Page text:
The great Cunard Liner – the RMS Queen Mary – the most famous of them all!


Cunard Line is the gold standard for transatlantic ocean liner cruising. Cunard’s current success rests upon a rich heritage of 170 years of building and operating ocean liners on transatlantic voyages. From its earliest days, the Cunard name has been synonymous with leadership in ocean liners and transatlantic travel, a tradition that continues to this day.

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As its current company tag-line conveys, throughout history, Cunard has operated “The Most Famous Ocean Liners in the World™.” The first company to take passengers on regularly scheduled transatlantic departures, Cunard has built and continuously reinforced a reputation as an ocean liner pioneer. Today, it remains a transatlantic cruise leader, operating the world-famous Queen Elizabeth and Queen Mary 2 vessels.

Founder: Sir Samuel Cunard

Canadian entrepreneur Sir Samuel Cunard (1787-1865) founded the British and North American Steam Packet Company (later named Cunard Line) in 1839, when he and several colleagues won a bid to carry the British Royal Mail to the U.S. and Canada. Cunard, who had a reputation for being a savvy and diplomatic businessman, was inducted into the American Society of Travel Agents Travel Hall of Fame for his role in helping to develop transatlantic travel.

The Evolution of Cruising

In 1840, Cunard Line introduced four steamships making weekly transatlantic voyages with passengers and cargo. By 1881, the company introduced its first ocean liner intended solely for passenger travel. In the late 1940s, the Queen Mary and Queen Elizabeth began transatlantic voyages and in 1949, Cunard introduced the first vessel akin to modern cruise ships. By the 1950s, Cunard had 12 ocean liners in service. In the following decades, Cunard continued to add features and enhance the luxury of its liners, leading to today’s top-of-the-line cruising experience.

Cunard Firsts

Cunard built its legacy in part through many famous firsts. For example, in 1881, Cunard introduced the first ship to be lighted by electricity. Cunard’s Mauretania, in 1907, was the first ship to offer multiroom suites. In 1934, the Queen Mary became the first merchant ship to be launched by a member of the Royal family. And the Queen Elizabeth 2 was the first (and still is the only) ship to sail 5 million nautical miles.

Queen Mary 2 sails into San Francisco.

Recent History

Cunard has continued to build upon its history of excellence into recent times. In 2003, the Queen Elizabeth 2 won a maritime Oscar above all other vessels in the large-ship category. In early 2009, tickets for the Queen Elizabeth’s October 2010 maiden voyage sold out in a record 29 minutes—beating the Cunard’s previous sellout record of 36 minutes for the Queen Elizabeth 2’s final voyage. Cunard continues to draw passengers with its strong reputation and growing array of on-board luxuries, such as Canyon Ranch Spas and five-star restaurants.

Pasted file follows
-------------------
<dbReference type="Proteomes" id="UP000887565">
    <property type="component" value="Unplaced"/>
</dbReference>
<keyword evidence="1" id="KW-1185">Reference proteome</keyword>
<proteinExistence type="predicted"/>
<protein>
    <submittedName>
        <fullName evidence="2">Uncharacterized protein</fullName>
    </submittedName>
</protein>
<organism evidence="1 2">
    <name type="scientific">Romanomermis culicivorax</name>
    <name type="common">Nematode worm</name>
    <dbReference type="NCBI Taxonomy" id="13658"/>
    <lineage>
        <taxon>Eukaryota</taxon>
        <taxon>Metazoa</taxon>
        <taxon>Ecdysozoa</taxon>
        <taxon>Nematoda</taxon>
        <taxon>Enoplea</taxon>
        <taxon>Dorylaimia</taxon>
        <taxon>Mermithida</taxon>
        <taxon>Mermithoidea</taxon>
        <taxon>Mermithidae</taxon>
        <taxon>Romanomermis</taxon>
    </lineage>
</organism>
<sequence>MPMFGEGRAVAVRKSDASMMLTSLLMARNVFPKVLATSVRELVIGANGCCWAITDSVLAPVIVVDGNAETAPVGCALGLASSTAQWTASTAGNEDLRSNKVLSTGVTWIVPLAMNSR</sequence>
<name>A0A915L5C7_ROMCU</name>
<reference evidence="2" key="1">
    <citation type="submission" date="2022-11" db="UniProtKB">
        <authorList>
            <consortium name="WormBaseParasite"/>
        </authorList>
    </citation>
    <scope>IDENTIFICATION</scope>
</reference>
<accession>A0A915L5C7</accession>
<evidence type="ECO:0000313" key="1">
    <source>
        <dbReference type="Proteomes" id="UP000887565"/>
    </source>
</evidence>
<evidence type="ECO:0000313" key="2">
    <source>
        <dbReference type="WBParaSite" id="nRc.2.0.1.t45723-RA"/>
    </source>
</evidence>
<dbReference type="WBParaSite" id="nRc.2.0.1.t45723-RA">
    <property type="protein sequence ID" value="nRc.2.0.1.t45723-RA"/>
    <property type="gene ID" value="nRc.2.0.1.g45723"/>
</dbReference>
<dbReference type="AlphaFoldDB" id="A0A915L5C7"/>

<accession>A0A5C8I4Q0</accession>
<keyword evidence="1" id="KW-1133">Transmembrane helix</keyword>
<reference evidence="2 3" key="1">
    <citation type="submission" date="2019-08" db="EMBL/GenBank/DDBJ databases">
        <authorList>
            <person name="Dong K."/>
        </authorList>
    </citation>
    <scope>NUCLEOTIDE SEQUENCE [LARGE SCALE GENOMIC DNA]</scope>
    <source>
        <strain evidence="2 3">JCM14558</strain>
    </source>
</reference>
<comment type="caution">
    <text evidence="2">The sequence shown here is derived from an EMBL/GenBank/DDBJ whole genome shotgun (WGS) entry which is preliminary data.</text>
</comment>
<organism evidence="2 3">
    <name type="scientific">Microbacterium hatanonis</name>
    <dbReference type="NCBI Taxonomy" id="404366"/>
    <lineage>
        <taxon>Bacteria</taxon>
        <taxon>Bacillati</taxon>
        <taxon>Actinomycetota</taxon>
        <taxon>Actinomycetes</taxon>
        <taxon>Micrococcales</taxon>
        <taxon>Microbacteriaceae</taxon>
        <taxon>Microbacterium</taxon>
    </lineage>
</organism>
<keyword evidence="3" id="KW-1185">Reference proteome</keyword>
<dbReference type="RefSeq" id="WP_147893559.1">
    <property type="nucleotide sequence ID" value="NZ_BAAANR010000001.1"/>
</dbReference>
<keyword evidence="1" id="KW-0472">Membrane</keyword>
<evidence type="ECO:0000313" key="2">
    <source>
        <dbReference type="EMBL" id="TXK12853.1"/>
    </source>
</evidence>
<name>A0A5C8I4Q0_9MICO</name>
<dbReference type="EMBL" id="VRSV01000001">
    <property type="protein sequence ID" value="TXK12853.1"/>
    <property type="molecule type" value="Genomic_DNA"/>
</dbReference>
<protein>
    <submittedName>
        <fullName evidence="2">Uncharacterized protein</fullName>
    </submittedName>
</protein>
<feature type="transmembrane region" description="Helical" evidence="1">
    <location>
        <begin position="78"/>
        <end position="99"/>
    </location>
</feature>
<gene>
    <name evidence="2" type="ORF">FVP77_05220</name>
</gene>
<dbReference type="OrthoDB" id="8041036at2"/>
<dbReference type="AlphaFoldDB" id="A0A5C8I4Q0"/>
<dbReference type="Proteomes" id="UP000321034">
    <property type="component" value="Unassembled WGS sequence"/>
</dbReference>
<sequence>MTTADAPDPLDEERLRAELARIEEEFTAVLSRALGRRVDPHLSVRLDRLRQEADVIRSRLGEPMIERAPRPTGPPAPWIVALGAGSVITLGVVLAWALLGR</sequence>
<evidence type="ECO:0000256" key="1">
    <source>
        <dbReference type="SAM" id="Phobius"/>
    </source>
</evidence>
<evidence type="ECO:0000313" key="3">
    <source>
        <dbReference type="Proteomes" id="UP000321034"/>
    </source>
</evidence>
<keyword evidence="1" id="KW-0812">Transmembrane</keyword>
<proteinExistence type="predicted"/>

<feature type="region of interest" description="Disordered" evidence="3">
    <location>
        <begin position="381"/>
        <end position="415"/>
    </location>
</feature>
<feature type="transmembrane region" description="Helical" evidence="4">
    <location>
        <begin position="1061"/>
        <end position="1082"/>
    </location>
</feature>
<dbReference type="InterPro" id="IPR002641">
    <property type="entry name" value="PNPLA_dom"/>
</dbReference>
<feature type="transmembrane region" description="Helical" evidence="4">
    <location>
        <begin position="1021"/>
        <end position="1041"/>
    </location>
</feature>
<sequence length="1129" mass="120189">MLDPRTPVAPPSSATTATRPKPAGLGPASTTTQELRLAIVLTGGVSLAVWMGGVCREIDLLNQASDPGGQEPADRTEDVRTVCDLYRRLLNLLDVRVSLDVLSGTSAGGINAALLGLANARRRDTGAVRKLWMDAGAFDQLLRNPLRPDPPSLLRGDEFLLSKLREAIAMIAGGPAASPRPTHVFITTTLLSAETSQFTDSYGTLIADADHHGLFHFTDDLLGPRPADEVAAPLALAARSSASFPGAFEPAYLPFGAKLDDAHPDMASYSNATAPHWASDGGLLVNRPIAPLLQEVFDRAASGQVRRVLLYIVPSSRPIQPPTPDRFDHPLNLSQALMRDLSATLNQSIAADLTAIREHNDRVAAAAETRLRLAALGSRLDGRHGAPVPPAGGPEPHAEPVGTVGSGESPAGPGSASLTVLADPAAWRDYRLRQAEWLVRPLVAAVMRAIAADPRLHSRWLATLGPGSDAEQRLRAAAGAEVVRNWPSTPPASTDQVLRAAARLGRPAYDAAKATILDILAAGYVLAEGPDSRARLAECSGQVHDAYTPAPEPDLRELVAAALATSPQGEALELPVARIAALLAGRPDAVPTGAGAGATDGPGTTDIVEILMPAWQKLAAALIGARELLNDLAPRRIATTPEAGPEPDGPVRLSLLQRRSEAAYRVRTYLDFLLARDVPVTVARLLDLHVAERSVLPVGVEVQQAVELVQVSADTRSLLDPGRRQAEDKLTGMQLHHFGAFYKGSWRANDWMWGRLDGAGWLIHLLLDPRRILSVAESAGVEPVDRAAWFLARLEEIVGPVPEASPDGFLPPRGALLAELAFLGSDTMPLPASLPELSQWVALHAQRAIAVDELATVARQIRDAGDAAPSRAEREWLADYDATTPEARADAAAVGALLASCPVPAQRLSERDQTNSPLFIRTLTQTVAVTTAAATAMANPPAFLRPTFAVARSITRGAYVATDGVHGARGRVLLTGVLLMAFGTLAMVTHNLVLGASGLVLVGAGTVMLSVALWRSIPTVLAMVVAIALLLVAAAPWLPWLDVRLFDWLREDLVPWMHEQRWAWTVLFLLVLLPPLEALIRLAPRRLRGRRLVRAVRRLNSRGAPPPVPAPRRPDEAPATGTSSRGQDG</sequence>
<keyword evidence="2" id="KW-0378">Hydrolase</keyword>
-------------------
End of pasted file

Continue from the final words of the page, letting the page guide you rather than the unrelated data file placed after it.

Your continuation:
Highlights of a few great Cunard fleet of Ocean Liners from the past:


Debuting in 1948, the Caronia was one of the first Cunarders to be built with cruising in mind from the start. From the start, she was very popular and profitable for most of her eighteen years. She was popularly known as the “Green Goddess” because, for a time, she was painted four different pale shades of this colour, which did not include her traditional red-and-black funnel (incidentally, the Carmania also wore this colour scheme for a time).

Becoming too expensive to operate, she ended Cunard service in 1967. After a series of ill-fated operators and name changes, she was on her way to the breakers in Taiwan when she ran aground and broke up at Guam in the summer of 1974.


These four ships were built in the 50’s for the Cunard Canadian service. Each was 608 feet long and drew 21,947 GRT when built. By 1962, the Carinthia was the only one of the four remaining on the route. In 1968, both the Carinthia and the Sylvania were sold to the Italian line SITMAR and renamed first Fairland then Fairsea (Carinthia) and Fairwind (Sylvania). Both were extensively modernised. The Fairsea had another major refit in 1984, including the replacement of the public rooms on the boat deck. When SITMAR was bought by P&O in 1988, the ships returned to British hands. The Carinthia/Fairsea became known as the the Fair Princess and the Sylvania was renamed Dawn Princess.

The Dawn Princess was later sold to went to a German company and is now the Albatros, while the Fair Princess replaced the Fairstar in year-round budget cruises for the Australian market. She was sold again, this time to Asian interests, and is now known as the China Sea Discoverer.

The other two ships, the Ivernia and Saxonia were renamed in the ‘sixties, the Ivernia became the Franconia, and the Saxonia became the Carmania. Both were painted in Caronia green. They continued to cruise with Cunard until 1972, when they were both sold to Russian interests. The Franconia was renamed Fedor Shalyapin and the the Carmania became the Leonid Sobinov. After some years of cruising to Australia, both were laid up. The Leonid Sobinov was broken up in India in 1999.

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